Matthews Beach, Seattle
Matthews Beach is a neighborhood in Seattle, Washington. Matthews Beach lies about 2 miles northeast of the University of Washington, about 8 miles northeast of Downtown; the general boundaries of Matthews Beach are: bounded on the north by NE 120th Street and Lakeside Place NE, the Cedar Park neighborhood, on the east by Lake Washington. Neighborhoods in Seattle are informal; the residents living west of Sand Point Way may consider themselves belonging to the adjacent neighborhoods of Meadowbrook or Wedgwood. The residential neighborhood abuts Lake Washington and includes Matthews Beach, a seasonally popular city park with the largest freshwater swimming beach in the city, it is named after John G. Matthews. What is now Matthews Beach neighborhood has been inhabited since the end of the last glacial period; the tu-hoo-beed hah-chu-ahbsh of the Duwamish tribe Lushootseed Coast Salish village was about 1/4 mile north. The Burke-Gilman Trail borders the park on the west and follows the course of the old Northern Pacific Railway line of Judge Burke and Daniel Gilman's Seattle, Lake Shore and Eastern Railway.
The low-lying areas of the park and adjacent neighborhood is a former wetland which surrounded the mouth of Thornton Creek. As with nearby Magnuson Park at Sand Point, most of the wetland disappeared when the Army Corps of Engineers lowered the lake in 1916 by building the Montlake Cut and the Lake Washington Ship Canal; the area south of the main beach was the site of Pan American World Airways' offices and the dock for Pan Am’s Boeing "Clipper Ships"—the world’s first commercial air transports over ocean. The park now boasts a hilly knoll with towering Douglas firs and other trees, picnic tables, a playground, a swimming beach with lifeguards and a diving platform in summer months. Thornton Creek empties at the southern end of the park, rehabilitated to include a wildlife pond, native plants, bird nesting areas; the Thornton Creek watershed has hosted at least five indigenous species of Pacific salmon and trout, has been the subject of daylighting efforts at locations further upstream. Thornton Creek Meadowbrook neighborhood Northgate district Seattle City Clerk: Matthews Beach neighborhood "About the Seattle City Clerk's On-line Information Services".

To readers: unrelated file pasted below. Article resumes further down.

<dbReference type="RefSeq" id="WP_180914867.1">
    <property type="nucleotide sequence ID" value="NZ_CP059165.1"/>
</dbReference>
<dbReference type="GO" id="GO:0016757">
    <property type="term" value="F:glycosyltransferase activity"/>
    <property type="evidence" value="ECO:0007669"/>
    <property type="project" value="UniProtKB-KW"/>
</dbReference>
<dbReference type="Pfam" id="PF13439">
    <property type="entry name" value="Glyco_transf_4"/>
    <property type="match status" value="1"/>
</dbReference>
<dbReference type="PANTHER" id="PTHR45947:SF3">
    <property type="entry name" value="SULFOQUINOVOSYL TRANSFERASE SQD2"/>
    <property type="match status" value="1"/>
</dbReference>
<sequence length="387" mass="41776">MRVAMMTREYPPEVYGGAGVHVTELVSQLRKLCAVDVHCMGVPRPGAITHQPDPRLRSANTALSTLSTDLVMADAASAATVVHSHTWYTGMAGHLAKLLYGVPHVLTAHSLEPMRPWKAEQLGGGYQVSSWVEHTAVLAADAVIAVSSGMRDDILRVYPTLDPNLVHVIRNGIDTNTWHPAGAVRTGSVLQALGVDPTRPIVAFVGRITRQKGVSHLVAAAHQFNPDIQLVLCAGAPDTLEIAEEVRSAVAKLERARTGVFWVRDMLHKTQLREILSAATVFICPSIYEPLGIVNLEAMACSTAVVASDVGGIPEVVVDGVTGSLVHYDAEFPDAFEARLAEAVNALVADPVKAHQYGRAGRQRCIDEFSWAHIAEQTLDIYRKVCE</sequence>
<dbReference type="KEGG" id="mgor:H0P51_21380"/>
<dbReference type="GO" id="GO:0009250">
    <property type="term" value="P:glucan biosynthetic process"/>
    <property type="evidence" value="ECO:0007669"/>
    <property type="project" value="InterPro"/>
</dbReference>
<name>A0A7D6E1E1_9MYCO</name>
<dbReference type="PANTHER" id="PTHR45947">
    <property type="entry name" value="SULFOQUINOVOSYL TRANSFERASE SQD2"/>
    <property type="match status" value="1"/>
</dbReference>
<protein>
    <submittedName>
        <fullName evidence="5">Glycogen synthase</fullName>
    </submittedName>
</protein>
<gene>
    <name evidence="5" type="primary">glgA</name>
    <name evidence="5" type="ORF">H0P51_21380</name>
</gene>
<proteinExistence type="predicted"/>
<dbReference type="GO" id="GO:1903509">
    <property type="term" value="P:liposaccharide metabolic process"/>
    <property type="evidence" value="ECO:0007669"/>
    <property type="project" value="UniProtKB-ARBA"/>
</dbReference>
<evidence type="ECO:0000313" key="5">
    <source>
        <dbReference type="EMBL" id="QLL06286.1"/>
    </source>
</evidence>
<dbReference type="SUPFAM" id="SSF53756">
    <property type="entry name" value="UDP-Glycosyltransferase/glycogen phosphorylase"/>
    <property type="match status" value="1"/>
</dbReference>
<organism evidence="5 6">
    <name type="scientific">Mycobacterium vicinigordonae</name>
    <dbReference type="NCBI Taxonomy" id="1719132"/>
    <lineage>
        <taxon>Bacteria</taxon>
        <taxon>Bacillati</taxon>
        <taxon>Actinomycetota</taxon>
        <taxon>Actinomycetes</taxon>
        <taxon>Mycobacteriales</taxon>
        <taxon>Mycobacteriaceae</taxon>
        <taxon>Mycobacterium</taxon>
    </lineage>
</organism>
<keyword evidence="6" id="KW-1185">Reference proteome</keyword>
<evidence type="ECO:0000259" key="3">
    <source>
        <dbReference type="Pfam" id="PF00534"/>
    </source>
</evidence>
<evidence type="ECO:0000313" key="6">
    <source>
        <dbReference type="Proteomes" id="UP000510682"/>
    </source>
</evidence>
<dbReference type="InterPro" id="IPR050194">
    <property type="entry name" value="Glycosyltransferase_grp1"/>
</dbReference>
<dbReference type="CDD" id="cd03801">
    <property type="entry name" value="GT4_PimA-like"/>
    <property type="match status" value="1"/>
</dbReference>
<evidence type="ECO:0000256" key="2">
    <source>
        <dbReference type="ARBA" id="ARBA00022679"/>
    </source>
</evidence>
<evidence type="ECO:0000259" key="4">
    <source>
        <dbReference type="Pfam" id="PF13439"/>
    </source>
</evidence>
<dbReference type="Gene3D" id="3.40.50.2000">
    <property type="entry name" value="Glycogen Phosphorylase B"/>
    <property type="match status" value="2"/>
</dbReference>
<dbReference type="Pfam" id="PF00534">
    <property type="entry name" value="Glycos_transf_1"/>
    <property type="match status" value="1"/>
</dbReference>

Information Services. Seattle City Clerk's Office. 2006-04-30. Retrieved 2006-05-21. See heading, "Note about limitations of these data". Brokaw, Michael. "Grounds Department Wetland". North Seattle Community College Grounds Maintenance. Archived from the original on November 15, 2004. Retrieved 2006-04-21. Dailey, Tom. "Duwamish-Seattle". "Coast Salish Villages of Puget Sound". Retrieved 2006-04-21. Page links to Village Descriptions Duwamish-Seattle section. Dailey referenced "Puget Sound Geography" by T. T. Waterman. Washington DC: National Anthropological Archives, mss.. Washington DC: US Court of Claims, 1927.. New York: Columbia University Press, 1940.. Recommended start is "Coast Salish Villages of Puget Sound" "Matthews Beach". Seattle City Clerk's Neighborhood Map Atlas. Office of the Seattle City Clerk. N.d. map.jpg c. 2002-06-17. Retrieved 2006-04-21. Maps "NN-1030S", "NN-1040S".jpg dated 17 June 2002. Note caveat in footer. "Seattle Parks - Matthews". Seattle Parks and Recreation. 2004-08-18. Retrieved 2006-04-21.